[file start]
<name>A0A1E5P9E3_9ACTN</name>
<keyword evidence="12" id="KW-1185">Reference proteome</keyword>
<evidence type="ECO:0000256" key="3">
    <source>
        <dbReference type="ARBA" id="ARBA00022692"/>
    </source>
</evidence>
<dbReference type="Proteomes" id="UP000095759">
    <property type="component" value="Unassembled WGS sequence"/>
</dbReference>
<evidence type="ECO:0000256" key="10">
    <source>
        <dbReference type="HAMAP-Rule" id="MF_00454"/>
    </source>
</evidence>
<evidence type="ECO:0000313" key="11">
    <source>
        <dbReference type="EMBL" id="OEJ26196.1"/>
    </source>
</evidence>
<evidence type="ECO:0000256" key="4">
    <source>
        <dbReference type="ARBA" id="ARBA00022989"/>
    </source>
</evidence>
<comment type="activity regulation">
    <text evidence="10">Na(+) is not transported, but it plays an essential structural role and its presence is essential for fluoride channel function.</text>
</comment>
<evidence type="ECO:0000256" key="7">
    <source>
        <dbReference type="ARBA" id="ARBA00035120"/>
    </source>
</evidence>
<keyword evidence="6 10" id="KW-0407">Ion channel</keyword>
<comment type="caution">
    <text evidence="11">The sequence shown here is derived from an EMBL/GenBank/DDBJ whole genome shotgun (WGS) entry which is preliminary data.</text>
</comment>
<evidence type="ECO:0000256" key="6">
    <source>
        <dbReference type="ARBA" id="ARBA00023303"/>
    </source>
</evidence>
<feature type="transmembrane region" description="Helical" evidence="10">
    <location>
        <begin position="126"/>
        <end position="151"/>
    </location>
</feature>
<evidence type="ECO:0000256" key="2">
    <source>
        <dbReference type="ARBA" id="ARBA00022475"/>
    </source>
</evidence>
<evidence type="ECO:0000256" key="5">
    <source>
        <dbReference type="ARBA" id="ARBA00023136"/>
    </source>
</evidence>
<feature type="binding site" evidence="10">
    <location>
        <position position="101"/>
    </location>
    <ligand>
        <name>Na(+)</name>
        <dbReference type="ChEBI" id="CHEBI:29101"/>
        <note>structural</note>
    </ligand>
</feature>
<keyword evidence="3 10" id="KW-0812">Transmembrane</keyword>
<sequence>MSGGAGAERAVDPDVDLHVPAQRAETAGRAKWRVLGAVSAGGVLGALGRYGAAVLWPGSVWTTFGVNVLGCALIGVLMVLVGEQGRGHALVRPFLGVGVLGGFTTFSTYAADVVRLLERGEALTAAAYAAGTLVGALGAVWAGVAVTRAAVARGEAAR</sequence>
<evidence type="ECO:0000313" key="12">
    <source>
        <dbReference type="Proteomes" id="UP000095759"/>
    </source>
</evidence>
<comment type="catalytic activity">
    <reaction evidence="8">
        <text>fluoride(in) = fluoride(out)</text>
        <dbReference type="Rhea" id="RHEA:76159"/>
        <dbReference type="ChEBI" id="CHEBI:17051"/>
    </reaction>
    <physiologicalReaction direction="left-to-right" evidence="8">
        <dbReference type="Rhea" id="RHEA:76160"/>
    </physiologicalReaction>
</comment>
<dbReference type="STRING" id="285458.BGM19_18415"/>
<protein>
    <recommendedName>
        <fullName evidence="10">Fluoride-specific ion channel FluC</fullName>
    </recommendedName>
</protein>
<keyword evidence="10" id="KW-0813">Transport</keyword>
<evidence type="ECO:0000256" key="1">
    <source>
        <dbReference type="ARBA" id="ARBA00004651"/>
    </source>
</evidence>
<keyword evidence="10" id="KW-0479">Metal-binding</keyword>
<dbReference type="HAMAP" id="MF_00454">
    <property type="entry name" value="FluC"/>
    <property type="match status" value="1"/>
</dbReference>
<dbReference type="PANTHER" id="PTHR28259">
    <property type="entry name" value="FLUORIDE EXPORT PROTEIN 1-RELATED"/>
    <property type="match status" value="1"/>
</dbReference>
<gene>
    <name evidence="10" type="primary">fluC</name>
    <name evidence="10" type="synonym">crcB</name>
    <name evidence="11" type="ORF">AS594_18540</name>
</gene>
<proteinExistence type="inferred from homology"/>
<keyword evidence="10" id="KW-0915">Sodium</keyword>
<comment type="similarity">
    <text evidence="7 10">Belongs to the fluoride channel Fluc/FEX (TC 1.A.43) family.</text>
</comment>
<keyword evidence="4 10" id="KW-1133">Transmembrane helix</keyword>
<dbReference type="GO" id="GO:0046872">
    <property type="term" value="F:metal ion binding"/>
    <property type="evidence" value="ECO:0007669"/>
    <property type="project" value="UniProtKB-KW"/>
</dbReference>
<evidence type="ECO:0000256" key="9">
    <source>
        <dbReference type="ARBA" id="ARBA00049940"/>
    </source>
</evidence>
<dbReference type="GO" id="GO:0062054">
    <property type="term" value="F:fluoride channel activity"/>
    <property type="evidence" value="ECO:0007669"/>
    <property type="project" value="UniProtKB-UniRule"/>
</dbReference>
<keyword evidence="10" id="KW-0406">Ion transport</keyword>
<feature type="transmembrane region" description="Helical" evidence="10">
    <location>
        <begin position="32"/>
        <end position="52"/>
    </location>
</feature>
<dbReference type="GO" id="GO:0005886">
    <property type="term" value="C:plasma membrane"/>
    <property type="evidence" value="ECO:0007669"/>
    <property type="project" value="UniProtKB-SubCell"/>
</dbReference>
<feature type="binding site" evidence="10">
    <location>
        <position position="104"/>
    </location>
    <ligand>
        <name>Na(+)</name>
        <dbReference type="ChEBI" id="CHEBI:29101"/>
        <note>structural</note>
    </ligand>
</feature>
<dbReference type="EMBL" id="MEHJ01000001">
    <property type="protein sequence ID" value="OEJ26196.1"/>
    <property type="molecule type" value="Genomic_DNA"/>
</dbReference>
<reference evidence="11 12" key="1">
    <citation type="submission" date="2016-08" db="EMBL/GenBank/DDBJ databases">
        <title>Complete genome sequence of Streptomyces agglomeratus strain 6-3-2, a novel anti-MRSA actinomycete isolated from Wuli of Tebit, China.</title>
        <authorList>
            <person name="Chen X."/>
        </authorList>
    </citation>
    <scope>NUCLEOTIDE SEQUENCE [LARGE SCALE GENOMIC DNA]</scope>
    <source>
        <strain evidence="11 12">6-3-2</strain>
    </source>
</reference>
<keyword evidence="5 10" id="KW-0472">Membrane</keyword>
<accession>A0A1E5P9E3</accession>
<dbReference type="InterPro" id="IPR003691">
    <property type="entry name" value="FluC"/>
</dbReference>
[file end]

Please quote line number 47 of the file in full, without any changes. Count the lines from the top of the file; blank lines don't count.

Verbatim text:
    </location>